They have served as the twin peaks of every Olympics since 2008: the best swimmer ever and the best sprinter ever.
They are Michael Phelps and Usain Bolt, dual headliners who have towered over the rest of the Olympic Games for eight years.
Certainly there have been dazzling women’s gymnasts who grab a lot of TV time as well, but by the nature of that sport the cast is always changing. Hardly any gymnast can stick around for three Olympic cycles.
But first in Beijing in 2008, then in London in 2012 and now in Rio in 2016, Phelps and Bolt have done the same two-step.
Phelps dominates the first week. Then Bolt takes over the second.
Their styles are very different. Phelps is more of a Michael Jordan, a relentless competitor whose sustained excellence inspires awe more than anything else. Until these Olympics, when he opened himself up a little more, Phelps mostly isolated himself with headphones before races. He has always been at his best racing when he drowns out the rest of the world.
Bolt is more of a Charles Barkley, a dazzling entertainer as well as an incredible athlete who is willing and able to take the crowd along for every ride. Before he kneels in the starting blocks, he dances and preens. Phelps smiles a lot after races, but rarely before. Bolt smiles before and after. He takes the world on his back in every race and yet doesn’t seem to feel the weight.
Who is the better Olympian of the two? I don’t think there’s any question it is Phelps, whose 23 Olympic gold medals and 28 overall medals will never be surpassed. Indeed, Phelps must rank as the greatest Olympian of all time.
Yes, Phelps has more chances at medals because swimming has more events that play into his strengths, but no one else has ever come close to doing what he’s done. At age 31, Phelps ended up with five golds and a silver in these Olympics, losing only once.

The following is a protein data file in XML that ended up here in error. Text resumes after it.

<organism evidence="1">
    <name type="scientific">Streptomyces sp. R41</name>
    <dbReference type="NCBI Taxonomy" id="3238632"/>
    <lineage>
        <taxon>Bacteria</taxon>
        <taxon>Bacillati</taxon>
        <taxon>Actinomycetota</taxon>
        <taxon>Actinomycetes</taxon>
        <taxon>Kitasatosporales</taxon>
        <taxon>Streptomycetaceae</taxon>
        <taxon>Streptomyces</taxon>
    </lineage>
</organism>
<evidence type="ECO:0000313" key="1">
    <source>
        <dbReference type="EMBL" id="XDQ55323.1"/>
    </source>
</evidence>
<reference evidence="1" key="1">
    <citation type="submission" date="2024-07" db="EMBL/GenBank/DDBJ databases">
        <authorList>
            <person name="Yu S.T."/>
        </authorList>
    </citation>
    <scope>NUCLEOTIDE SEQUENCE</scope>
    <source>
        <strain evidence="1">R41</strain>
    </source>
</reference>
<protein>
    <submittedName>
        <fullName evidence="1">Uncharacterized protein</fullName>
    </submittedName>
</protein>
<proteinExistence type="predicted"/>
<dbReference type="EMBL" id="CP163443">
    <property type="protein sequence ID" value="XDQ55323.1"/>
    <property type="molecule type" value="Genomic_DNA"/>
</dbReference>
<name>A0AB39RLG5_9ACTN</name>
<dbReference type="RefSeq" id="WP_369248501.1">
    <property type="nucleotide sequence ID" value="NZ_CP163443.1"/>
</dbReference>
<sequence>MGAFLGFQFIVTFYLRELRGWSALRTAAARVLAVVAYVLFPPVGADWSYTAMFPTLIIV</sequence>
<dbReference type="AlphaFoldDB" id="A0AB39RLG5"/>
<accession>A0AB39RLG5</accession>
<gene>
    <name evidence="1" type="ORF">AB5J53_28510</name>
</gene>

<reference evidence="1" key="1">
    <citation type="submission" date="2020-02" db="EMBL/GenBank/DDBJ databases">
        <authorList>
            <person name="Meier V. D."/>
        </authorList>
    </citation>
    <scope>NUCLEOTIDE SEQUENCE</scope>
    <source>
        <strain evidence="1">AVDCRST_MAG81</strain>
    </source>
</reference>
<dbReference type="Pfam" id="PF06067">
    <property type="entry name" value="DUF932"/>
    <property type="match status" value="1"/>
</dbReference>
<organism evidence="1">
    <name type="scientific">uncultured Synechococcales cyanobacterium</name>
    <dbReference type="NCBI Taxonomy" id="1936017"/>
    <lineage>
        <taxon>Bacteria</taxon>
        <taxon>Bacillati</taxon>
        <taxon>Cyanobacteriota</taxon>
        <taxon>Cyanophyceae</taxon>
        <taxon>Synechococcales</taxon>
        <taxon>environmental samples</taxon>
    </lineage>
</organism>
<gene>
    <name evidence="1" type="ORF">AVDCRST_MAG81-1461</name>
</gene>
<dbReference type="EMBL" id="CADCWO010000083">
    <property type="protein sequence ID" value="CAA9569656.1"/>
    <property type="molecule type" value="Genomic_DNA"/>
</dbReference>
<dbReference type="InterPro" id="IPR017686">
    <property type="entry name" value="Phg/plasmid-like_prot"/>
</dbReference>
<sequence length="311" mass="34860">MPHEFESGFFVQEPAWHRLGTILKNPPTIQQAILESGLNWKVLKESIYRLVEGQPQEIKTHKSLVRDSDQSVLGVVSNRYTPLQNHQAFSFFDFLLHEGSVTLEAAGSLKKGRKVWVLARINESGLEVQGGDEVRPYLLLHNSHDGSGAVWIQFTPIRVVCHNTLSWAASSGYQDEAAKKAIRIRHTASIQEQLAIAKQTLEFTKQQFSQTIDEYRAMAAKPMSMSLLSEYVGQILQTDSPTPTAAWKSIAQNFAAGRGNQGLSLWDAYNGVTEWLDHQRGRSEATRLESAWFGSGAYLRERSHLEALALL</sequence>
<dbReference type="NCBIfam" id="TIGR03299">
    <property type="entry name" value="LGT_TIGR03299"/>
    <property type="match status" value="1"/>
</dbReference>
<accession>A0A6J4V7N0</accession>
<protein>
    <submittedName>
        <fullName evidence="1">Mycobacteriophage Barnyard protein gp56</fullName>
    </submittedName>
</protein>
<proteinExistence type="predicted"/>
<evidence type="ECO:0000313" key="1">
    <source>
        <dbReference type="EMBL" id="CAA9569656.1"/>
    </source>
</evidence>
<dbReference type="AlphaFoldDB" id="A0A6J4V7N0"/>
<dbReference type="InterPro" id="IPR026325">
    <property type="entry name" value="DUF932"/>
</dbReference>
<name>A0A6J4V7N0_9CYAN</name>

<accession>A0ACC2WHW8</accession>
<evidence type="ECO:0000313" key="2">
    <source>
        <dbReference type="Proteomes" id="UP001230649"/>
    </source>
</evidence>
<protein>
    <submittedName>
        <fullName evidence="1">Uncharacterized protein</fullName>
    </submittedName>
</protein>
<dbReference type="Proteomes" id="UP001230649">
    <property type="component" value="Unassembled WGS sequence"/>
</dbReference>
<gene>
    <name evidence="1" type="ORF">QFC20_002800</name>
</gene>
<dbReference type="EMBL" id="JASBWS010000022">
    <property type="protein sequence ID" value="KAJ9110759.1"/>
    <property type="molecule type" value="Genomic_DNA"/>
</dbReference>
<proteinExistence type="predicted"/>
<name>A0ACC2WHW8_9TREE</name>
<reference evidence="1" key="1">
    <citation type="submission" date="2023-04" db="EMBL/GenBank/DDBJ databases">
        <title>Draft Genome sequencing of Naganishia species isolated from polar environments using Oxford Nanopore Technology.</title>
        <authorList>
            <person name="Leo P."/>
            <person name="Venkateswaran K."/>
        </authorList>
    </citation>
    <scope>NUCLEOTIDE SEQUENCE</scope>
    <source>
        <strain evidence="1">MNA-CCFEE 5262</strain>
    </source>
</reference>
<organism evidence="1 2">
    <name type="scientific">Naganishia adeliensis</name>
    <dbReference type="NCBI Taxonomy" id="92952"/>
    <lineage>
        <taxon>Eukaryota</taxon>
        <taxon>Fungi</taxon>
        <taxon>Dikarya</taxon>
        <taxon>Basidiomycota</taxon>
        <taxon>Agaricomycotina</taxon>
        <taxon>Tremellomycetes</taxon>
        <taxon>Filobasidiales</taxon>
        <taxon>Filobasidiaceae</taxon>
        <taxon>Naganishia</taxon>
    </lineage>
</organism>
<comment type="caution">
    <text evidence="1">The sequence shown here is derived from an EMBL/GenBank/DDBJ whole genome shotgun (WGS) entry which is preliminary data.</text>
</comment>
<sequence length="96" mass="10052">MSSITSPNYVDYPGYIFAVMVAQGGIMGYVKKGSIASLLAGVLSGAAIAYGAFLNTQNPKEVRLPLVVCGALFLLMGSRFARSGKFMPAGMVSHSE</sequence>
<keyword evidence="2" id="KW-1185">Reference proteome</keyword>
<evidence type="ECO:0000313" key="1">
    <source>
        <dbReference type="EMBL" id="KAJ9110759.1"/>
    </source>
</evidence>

Bolt may well be the most charismatic Olympian of all time, as well as its fastest man for three straight Olympic cycles. He hasn’t lost an Olympic final since 2008. Phelps does lose occasionally, but he also competes far more often.
Bolt’s victory over Justin Gatlin the 100 meters Sunday night was his third consecutive win at that distance, and that was supposed to be his hardest race. Bolt should blow away the field in the 200 on Thursday night.
“I am always confident about the 200,” Bolt said early Monday after his win. “The 100 is always the hardest one for me.”
Then, if he and his Jamaican teammates can win the 4x100 relay Friday night, Bolt will realize his goal of a “triple-triple” — winning gold in the 100, 200 and relay for three straight Olympics.
Both men claim that this will be their last Olympics.
I don’t believe it with Phelps — he has retired and unretired before. I’m not sure what to believe with Bolt. Phelps is 31, while Bolt will turn 30 this week. The sprinter is committed to running through the 2017 world championships and then will supposedly retire, although I could certainly see him running at least the 200 in Tokyo in 2020.
There have been other fantastic Olympic swimmers and sprinters before these two men, of course. Mark Spitz won seven gold medals in swimming in 1972. Then he retired at age 22, which was customary at that time in the sport because there was so little money in it. Jesse Owens won four gold medals in Berlin in 1936, and no medals have ever been more symbolic since those Olympics were hosted by Adolf Hitler on the eve of World War II and Owens was African-American. But again, Owens competed in only one Olympics.
After Phelps finished his last race of this meet Saturday night, winning gold with another relay team, his longtime coach Bob Bowman offered the opinion that Phelps was not a “once-in-a-generation” swimmer but more like a “once-in-10-generations” swimmer.
I think you could say the same thing about Bolt. His world records in individual events will be broken at some point, but I’m not sure we will ever see another sprinter who is so joyous and so intent on making everyone around him that way as well.
Early Monday morning, Bolt described after winning the 100 a recurring dream he has been having where he is being chased.
“It is always that same dream every now and then,” he said, “but it is a good dream because they never catch me.”
They aren’t going to catch him in Rio, either, just like they couldn’t catch Phelps. As for those of us watching, it is wise to appreciate them now and catch them both while we still can.
We will never see the likes of either one of them again.